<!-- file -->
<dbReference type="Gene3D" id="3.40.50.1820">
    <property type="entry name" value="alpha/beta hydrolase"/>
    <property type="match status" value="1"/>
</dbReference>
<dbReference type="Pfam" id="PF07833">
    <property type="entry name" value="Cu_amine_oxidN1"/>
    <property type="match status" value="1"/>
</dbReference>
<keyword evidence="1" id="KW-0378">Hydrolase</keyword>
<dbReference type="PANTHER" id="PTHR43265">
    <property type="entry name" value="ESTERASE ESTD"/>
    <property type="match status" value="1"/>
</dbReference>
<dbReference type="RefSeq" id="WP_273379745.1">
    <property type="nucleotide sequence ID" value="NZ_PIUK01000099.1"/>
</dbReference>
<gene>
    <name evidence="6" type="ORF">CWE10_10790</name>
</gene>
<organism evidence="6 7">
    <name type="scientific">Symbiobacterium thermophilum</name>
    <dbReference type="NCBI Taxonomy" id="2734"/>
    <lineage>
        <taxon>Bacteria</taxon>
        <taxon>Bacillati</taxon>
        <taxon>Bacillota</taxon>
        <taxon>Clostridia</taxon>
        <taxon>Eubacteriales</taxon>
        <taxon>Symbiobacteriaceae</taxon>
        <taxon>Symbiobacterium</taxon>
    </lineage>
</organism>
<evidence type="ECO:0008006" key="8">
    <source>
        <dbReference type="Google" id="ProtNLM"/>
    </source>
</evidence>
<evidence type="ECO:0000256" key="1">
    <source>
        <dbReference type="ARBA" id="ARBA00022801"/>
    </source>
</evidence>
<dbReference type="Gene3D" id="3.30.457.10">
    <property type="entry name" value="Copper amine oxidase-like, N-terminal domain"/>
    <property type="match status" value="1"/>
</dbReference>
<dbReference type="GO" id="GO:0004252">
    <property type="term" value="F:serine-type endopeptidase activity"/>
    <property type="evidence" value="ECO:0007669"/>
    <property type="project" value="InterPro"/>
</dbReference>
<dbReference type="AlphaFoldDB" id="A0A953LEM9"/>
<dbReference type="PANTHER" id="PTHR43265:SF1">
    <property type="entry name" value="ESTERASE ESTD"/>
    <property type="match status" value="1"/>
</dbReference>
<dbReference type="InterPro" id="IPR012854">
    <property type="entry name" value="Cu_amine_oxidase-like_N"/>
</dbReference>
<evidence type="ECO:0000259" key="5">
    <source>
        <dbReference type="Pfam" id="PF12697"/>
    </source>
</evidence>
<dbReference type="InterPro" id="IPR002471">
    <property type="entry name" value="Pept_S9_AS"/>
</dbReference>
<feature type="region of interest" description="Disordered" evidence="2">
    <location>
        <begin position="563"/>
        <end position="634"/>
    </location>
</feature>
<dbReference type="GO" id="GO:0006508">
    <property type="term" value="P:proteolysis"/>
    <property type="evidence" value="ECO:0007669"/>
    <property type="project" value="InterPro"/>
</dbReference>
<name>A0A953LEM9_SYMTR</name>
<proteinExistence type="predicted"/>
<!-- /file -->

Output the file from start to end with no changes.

<dbReference type="Gene3D" id="3.40.50.1820">
    <property type="entry name" value="alpha/beta hydrolase"/>
    <property type="match status" value="1"/>
</dbReference>
<dbReference type="Pfam" id="PF07833">
    <property type="entry name" value="Cu_amine_oxidN1"/>
    <property type="match status" value="1"/>
</dbReference>
<keyword evidence="1" id="KW-0378">Hydrolase</keyword>
<dbReference type="PANTHER" id="PTHR43265">
    <property type="entry name" value="ESTERASE ESTD"/>
    <property type="match status" value="1"/>
</dbReference>
<dbReference type="RefSeq" id="WP_273379745.1">
    <property type="nucleotide sequence ID" value="NZ_PIUK01000099.1"/>
</dbReference>
<gene>
    <name evidence="6" type="ORF">CWE10_10790</name>
</gene>
<organism evidence="6 7">
    <name type="scientific">Symbiobacterium thermophilum</name>
    <dbReference type="NCBI Taxonomy" id="2734"/>
    <lineage>
        <taxon>Bacteria</taxon>
        <taxon>Bacillati</taxon>
        <taxon>Bacillota</taxon>
        <taxon>Clostridia</taxon>
        <taxon>Eubacteriales</taxon>
        <taxon>Symbiobacteriaceae</taxon>
        <taxon>Symbiobacterium</taxon>
    </lineage>
</organism>
<evidence type="ECO:0008006" key="8">
    <source>
        <dbReference type="Google" id="ProtNLM"/>
    </source>
</evidence>
<evidence type="ECO:0000256" key="1">
    <source>
        <dbReference type="ARBA" id="ARBA00022801"/>
    </source>
</evidence>
<dbReference type="Gene3D" id="3.30.457.10">
    <property type="entry name" value="Copper amine oxidase-like, N-terminal domain"/>
    <property type="match status" value="1"/>
</dbReference>
<dbReference type="GO" id="GO:0004252">
    <property type="term" value="F:serine-type endopeptidase activity"/>
    <property type="evidence" value="ECO:0007669"/>
    <property type="project" value="InterPro"/>
</dbReference>
<dbReference type="AlphaFoldDB" id="A0A953LEM9"/>
<dbReference type="PANTHER" id="PTHR43265:SF1">
    <property type="entry name" value="ESTERASE ESTD"/>
    <property type="match status" value="1"/>
</dbReference>
<dbReference type="InterPro" id="IPR012854">
    <property type="entry name" value="Cu_amine_oxidase-like_N"/>
</dbReference>
<evidence type="ECO:0000259" key="5">
    <source>
        <dbReference type="Pfam" id="PF12697"/>
    </source>
</evidence>
<dbReference type="InterPro" id="IPR002471">
    <property type="entry name" value="Pept_S9_AS"/>
</dbReference>
<feature type="region of interest" description="Disordered" evidence="2">
    <location>
        <begin position="563"/>
        <end position="634"/>
    </location>
</feature>
<dbReference type="GO" id="GO:0006508">
    <property type="term" value="P:proteolysis"/>
    <property type="evidence" value="ECO:0007669"/>
    <property type="project" value="InterPro"/>
</dbReference>
<name>A0A953LEM9_SYMTR</name>
<proteinExistence type="predicted"/>